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Principles of Quantum Chemistry

First Principle - Dual Nature of Electrons

Any matter can act as a wave, based on the equation:

\[ \lambda=\frac{h}{m\cdot v}=\frac{h}{p} \]
  • For a car with a massive mass, this is quite tiny - \(2\e{-28}\:nm\)
  • For an electron it is not - \(0.3\:nm\)

Second Principle - Uncertainty Principle

There is a natural floor to the precision we can get for the properties of a quantum particle, governed by the equations:

\[ \begin{gather} \Delta x\cdot \Delta p \geq\frac{h}{2\pi}\\ \Delta E \cdot \Delta t \geq\frac{h}{2\pi} \end{gather} \]

In quantum chemistry, we describe the wave as a wavefunction, with \(i\) bringing in the imaginary component and \(a_0\) giving the real component:

\[ \Psi(x,t)=a_0\cdot e^{2\pi i \big(\frac{x}{\lambda}-v\cdot t\big)} \]

To get any useful values out of this, we need to square the wavefunction (multiply by it’s complex conjugate, as \(\sqrt{-1}^2=-1\)):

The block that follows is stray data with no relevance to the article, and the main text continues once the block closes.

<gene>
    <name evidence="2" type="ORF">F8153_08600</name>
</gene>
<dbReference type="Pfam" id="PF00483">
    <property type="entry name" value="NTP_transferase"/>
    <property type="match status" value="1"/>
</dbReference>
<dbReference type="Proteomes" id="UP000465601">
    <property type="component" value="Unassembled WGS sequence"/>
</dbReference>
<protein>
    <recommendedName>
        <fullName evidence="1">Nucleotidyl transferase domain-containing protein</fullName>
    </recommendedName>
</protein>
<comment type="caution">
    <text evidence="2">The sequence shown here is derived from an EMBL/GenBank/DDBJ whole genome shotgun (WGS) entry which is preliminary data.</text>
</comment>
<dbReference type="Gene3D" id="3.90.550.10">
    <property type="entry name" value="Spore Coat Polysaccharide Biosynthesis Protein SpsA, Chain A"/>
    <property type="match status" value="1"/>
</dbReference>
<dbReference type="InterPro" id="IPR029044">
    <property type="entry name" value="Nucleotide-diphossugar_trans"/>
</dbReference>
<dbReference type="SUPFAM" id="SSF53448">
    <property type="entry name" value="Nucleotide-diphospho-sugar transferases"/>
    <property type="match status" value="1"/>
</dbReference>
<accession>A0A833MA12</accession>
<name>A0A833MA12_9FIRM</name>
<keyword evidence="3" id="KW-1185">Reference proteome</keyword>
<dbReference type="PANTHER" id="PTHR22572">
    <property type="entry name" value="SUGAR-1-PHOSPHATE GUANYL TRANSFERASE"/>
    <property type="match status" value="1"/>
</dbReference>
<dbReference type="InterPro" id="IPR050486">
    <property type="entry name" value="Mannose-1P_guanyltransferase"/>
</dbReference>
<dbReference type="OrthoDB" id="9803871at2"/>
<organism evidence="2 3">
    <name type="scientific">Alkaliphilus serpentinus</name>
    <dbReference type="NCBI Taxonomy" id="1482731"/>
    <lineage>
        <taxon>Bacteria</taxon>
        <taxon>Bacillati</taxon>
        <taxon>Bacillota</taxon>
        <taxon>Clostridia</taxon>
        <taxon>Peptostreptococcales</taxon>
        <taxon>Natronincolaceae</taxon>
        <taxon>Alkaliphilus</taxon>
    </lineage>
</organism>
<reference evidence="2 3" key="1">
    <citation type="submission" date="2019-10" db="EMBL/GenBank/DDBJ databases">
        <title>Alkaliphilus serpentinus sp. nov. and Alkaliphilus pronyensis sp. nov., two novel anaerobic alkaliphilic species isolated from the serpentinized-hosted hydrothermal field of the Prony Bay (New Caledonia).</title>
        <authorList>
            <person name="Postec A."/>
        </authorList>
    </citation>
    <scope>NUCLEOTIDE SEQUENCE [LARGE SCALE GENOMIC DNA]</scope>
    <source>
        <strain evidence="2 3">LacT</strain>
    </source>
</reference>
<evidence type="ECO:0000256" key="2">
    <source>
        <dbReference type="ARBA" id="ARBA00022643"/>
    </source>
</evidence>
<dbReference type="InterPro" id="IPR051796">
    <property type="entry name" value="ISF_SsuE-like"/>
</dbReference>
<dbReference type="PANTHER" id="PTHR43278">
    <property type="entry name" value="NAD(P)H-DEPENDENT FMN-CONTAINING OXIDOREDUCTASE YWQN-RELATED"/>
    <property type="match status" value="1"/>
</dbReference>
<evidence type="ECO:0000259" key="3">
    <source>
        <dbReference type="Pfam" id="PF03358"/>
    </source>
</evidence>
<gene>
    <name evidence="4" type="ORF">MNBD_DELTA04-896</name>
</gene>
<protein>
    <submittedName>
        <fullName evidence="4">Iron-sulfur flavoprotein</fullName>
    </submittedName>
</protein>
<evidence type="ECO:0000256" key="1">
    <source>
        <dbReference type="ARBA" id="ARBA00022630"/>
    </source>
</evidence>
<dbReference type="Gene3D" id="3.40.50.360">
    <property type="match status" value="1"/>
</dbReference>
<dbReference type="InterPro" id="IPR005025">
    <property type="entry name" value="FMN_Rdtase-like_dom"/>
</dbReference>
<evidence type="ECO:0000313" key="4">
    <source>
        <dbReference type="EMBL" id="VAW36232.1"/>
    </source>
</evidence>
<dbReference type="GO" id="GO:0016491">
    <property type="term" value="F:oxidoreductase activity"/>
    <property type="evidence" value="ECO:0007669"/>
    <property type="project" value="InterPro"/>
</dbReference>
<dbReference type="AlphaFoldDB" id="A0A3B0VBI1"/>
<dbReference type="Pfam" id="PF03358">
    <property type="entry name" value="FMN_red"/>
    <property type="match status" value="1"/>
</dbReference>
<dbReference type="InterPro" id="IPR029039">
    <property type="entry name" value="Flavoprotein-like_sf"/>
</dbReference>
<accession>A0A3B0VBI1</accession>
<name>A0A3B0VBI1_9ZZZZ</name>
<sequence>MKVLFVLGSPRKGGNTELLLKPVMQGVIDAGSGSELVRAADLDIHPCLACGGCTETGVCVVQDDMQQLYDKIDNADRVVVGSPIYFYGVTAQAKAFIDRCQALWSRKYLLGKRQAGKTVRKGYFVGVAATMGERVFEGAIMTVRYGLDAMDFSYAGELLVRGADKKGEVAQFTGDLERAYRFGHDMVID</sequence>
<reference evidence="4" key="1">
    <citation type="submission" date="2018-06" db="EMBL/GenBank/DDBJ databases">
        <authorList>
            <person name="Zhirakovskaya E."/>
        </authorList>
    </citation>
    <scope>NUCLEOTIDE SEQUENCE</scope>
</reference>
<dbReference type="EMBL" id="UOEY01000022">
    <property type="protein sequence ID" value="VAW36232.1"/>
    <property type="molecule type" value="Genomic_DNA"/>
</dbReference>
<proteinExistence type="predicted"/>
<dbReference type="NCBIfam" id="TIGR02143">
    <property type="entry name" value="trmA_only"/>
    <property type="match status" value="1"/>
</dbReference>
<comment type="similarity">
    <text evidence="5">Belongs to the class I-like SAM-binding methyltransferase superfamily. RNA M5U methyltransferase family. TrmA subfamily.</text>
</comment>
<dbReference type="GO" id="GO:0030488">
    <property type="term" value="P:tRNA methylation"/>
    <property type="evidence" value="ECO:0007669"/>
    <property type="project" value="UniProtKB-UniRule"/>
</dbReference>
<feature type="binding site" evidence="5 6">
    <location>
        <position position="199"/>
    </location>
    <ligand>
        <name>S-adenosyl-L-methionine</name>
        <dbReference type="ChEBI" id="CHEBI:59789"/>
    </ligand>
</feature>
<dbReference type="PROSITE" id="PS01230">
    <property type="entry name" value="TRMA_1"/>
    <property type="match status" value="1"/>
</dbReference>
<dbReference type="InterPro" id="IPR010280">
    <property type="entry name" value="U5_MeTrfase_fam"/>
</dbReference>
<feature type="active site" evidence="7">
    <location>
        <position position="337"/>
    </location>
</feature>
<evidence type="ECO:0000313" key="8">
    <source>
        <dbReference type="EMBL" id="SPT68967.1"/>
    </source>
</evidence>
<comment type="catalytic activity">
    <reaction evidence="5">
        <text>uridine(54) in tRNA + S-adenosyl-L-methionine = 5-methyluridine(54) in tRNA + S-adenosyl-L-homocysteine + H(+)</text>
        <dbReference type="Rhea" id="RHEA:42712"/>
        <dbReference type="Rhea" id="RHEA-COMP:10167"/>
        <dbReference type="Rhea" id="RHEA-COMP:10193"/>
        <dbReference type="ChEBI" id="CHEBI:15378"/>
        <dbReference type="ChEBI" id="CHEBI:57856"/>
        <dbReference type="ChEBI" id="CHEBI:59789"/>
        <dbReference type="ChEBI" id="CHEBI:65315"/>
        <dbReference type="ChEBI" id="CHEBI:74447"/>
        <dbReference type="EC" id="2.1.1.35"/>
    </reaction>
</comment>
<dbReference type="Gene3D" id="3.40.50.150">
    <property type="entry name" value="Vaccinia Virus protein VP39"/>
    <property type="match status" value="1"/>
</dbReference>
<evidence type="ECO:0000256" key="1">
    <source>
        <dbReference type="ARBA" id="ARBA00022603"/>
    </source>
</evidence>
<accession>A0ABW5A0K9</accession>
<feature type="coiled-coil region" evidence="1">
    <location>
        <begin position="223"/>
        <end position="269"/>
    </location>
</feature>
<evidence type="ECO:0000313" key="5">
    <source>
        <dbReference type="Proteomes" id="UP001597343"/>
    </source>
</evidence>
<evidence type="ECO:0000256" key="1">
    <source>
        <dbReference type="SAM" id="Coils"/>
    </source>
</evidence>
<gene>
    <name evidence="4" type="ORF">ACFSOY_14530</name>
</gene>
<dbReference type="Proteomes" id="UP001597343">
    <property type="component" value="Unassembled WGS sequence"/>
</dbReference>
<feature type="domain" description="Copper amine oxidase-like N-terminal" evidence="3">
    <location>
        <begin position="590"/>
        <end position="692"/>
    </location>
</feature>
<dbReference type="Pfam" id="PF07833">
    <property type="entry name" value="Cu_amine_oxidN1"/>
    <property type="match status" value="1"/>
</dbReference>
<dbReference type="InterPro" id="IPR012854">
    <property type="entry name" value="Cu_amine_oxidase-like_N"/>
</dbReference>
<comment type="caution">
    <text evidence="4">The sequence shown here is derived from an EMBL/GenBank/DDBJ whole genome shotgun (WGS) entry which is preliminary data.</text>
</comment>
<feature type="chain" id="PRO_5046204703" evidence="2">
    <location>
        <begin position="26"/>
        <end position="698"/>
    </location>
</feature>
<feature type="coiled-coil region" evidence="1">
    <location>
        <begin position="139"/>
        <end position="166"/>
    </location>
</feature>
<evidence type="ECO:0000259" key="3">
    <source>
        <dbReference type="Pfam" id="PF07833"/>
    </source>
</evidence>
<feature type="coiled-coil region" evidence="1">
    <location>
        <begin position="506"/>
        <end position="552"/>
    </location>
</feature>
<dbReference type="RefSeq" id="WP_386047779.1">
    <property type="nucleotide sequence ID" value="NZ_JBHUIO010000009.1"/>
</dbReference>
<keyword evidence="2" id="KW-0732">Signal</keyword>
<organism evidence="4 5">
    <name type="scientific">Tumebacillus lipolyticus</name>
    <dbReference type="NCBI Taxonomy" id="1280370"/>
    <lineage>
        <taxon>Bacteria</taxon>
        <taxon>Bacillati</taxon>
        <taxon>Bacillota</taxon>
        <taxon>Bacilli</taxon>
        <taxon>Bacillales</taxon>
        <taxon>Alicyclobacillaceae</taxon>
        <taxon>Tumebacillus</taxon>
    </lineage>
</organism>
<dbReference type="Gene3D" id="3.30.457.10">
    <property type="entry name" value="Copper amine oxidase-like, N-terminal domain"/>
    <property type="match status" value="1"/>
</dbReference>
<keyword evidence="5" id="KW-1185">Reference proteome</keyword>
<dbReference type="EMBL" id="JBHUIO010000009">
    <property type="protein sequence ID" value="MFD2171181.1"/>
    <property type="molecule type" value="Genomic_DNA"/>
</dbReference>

\[ \begin{gather} |\Psi|^2=\text{real component}\\ |\Psi|^2=\psi^*\cdot\psi=\frac{1}{\sqrt{2\pi}}e^{\big(-\frac{x^2}{2}\big)} \end{gather} \]

This gives us a probability density for the wavefunction

Third Principle - Derivation of the Schrödinger Equation

When we substitute in the kinetic energy \(T\) and the potential energy \(V\) to the Schrödinger equation, with our wavefunction, we get the time dependent Schrödinger equation:

\[ \hat{H}\Psi(x,y,z,t)=i\hbar\frac{\partial}{\partial t}\Psi(x,y,z,t) \]

Fourth Principle - Time Dependence

\(\hat{H}\) is an operator (indicated by the hat). An operator is a function that transforms one function into another by a certain set of rules.

An operator acting on an eigenfunction (such as \(\Psi\)) returns an eigenvalue (scalar) multiplied by the original eigenfunction

\[ \begin{align} <operator><eigenfunction>&=<eigenvlue><eigenfunction>\\ \hat{H}\Psi&=E\Psi \end{align} \]

There are operators for every quantum property, such as dipole moment and polarisability, though not all experimental properties can be attributed to an operator and thus cannot be accurately measured with the Schrödinger equation.

When we remove the time dependence of the Schrödinger equation, we can get the time independent equation:

\[ \hat{H}\Psi(x,y,z)=E\Psi(x,y,z) \]

Fifth Principle - Average Values

The properties that are calculate from the Schrödinger equation will not be logical/useful unless we average them:

\[ \langle E\rangle=\frac{\int_{-\infin}^{\infin}\psi^*\hat{H}\psi dr}{\int_{-\infin}^{\infin}\psi^*\psi dr} \]

This separates the eigenvalue from the returned eigenfunction.